Migration, Data and Digital Rights


It’s been a couple of months since you last heard from us as we decided to pause the newsletter over the summer and then to change things up a bit. We’ve renamed the newsletter ‘Migration, Data and Digital Rights’ and it will now arrive in your inbox at the start of the month. We know that the work never stops but we do hope that you were able to take some time off during the summer to relax and recharge and do some of the things you enjoy.

Over the summer, The Independent revealed that the Home Office had created a fake website to deter migrants and refugees from using irregular migration routes to the UK, such as crossing the Channel. We immediately made a data protection complaint to the Information Commissioner’s Office-the data watchdog. We also published two blogs exploring the ethical issues raised by the site and also how the site is an unfortunate example of how government policies against migration, as well as digital rights, are rapidly converging.

Just before the summer, we joined with Privacy InternationaI, Liberty, Defend Digital Me and Big Brother Watch to respond to the College of Policing’s public consultation on the Police use of live facial recognition technology. In early September, Privacy International, DefendDigitalMe and ourselves met with the College of Policing to discuss our concerns with the use of live facial recognition technology in public spaces. Open Rights Group also responded to a consultation on proposed alterations to the Surveillance Camera Code of Practice.


Last month, the Department for Culture, Media and Sport (DCMS) launched a public consultation, ‘Data: a new direction’. The proposed changes are enormous and will lead to data discrimination and undermine equal opportunities. They will also make it harder to hold government to account.

We’re currently working on our response to the consultation and want to encourage and support migrants’ rights groups/ organisations to understand how the proposals would harm migrants and to respond to the consultation. Last week, we published a briefing document on our website explaining how the proposals will impact different communities including migrants. Later this month, we’ll be holding an event (see below) for Parliamentarians and migrants’ rights groups/ organisations to find out more about the proposals and what can be done to challenge them.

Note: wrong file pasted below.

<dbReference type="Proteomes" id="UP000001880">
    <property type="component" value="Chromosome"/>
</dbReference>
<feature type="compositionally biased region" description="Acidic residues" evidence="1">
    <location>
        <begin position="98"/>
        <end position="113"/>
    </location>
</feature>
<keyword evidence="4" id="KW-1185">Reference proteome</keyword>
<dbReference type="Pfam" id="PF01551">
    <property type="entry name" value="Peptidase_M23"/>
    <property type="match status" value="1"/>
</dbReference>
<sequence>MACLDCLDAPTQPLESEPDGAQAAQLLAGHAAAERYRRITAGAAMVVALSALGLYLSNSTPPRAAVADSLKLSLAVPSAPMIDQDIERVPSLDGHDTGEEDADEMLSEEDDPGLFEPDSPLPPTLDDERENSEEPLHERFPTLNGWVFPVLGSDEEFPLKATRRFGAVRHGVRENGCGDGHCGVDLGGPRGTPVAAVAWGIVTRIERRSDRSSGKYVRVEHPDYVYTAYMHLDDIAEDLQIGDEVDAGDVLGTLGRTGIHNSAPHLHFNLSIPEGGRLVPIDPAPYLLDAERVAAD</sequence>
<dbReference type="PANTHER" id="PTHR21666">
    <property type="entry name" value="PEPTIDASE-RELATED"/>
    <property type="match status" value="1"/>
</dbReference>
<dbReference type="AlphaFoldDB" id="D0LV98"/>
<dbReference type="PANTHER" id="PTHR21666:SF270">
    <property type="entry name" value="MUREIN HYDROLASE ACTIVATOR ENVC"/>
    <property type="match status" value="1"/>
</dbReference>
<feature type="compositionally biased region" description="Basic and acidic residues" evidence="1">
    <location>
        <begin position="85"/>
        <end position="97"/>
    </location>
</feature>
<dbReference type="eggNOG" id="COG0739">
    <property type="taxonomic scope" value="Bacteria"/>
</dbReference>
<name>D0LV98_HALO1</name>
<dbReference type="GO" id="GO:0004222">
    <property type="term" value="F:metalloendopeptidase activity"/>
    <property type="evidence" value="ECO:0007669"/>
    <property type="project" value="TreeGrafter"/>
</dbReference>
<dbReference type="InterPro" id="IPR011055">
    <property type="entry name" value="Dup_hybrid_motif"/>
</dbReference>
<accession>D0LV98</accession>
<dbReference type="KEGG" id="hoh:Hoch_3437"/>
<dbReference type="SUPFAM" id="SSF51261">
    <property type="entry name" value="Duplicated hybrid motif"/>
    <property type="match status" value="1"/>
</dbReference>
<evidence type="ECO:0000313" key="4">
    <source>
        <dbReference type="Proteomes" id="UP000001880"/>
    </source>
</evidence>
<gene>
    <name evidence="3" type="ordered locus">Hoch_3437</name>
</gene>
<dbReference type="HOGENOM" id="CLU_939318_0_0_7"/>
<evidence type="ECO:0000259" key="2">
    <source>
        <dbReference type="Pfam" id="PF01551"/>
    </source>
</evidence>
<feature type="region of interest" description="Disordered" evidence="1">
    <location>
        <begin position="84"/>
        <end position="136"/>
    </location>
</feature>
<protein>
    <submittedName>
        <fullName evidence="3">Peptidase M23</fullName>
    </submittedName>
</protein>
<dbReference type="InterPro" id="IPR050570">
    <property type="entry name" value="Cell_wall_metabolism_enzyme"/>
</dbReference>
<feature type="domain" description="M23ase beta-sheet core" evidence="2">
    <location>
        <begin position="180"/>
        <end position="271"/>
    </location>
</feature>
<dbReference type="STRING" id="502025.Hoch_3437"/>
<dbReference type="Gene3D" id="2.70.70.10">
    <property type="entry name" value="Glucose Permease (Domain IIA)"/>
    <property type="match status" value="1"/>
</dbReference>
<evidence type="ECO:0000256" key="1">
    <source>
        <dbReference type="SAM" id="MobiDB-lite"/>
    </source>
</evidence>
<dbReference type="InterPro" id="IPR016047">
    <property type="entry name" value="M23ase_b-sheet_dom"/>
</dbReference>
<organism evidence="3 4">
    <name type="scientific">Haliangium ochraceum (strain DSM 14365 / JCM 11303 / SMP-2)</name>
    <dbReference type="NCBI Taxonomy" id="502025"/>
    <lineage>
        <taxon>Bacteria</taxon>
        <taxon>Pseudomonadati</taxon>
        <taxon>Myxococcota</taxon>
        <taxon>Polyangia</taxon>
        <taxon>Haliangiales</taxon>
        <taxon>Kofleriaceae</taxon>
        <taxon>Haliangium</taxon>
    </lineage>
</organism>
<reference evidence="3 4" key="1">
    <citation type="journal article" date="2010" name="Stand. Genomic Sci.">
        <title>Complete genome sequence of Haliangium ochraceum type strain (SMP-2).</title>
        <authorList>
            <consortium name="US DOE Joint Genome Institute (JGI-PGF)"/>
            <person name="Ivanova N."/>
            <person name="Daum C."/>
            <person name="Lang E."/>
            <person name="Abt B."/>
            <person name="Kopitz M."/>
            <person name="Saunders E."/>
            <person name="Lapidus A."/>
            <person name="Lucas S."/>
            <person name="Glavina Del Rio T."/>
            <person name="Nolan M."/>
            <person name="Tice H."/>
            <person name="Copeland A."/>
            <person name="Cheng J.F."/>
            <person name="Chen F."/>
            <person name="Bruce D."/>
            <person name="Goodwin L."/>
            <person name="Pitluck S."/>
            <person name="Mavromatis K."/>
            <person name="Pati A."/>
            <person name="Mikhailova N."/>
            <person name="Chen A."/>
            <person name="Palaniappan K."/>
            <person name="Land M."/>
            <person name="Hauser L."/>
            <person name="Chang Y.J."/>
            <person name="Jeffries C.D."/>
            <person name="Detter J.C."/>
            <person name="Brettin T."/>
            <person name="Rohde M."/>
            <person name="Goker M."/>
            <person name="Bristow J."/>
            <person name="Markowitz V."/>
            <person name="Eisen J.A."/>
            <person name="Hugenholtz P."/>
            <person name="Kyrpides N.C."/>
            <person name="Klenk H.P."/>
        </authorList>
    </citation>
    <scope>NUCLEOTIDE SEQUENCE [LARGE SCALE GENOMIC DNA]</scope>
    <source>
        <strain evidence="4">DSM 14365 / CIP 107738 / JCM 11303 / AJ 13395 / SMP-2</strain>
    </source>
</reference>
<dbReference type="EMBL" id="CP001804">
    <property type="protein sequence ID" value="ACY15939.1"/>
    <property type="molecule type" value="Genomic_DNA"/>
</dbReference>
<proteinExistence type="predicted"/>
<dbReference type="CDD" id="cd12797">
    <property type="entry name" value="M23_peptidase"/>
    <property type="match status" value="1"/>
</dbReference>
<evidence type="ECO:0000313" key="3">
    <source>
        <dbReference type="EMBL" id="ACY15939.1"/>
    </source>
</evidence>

Save the date!

On Wednesday 27 October, Open Rights Group will be holding an online event with the All Party Parliamentary Group on Immigration Law and Policy to discuss the changes proposed in the DCMS consultation ‘Data: a new direction.’ The event will bring together Parliamentarians and migrants rights’ groups/ organisations. Our panel of speakers will explain the main issues with the consultation proposals and how the proposals are likely to impact migrants’ rights. We’ll also be explaining how you can act and respond to the consultation and there will be an opportunity for migrants’ rights groups/ organisation to ask questions. We’ll be sharing more details shortly so please do keep an eye out.

Tools, Publications and Resources

We’ve compiled some resources to help those working to defend and protect migrants’ rights and their clients better understand data, privacy and technology issues. Some of these have been created by Open Rights Group, some by other privacy rights organisations and others in collaboration with migrants’ rights groups/ organisations.

Security Flows | Datafication technologies, counter-power and resistance at the EU borders

Open Rights Group | How GDPR Stops Discrimination and Protects Equalities

Joint Council for the Welfare of Immigrant, Foxglove and Liberty | Briefing: Resisting the Digital Hostile Environment

Open Rights Group | Afghans Targeted by Fake Home Office Website

Open Rights Group | Digital Deception and Disinformation Used to Deter Migrants

Migrants’ Rights Network | Know Your Rights Guide 2020

Open Rights Group | Immigration, Data and Technology: Needs and Capacities of the Immigration Sector

Lastly, if data and digital technologies issues are arising in your work and you’d like support to address them and/ or you’re looking to better understand and engage with these issues, please do get in touch with us. We can also signpost you to individuals and organisations who will be able to help you.

Thanks for reading! And please do share with others who may be interested in finding out more about the impact of data and technology on migrants’ rights.

We hope to see you at our event later this month!

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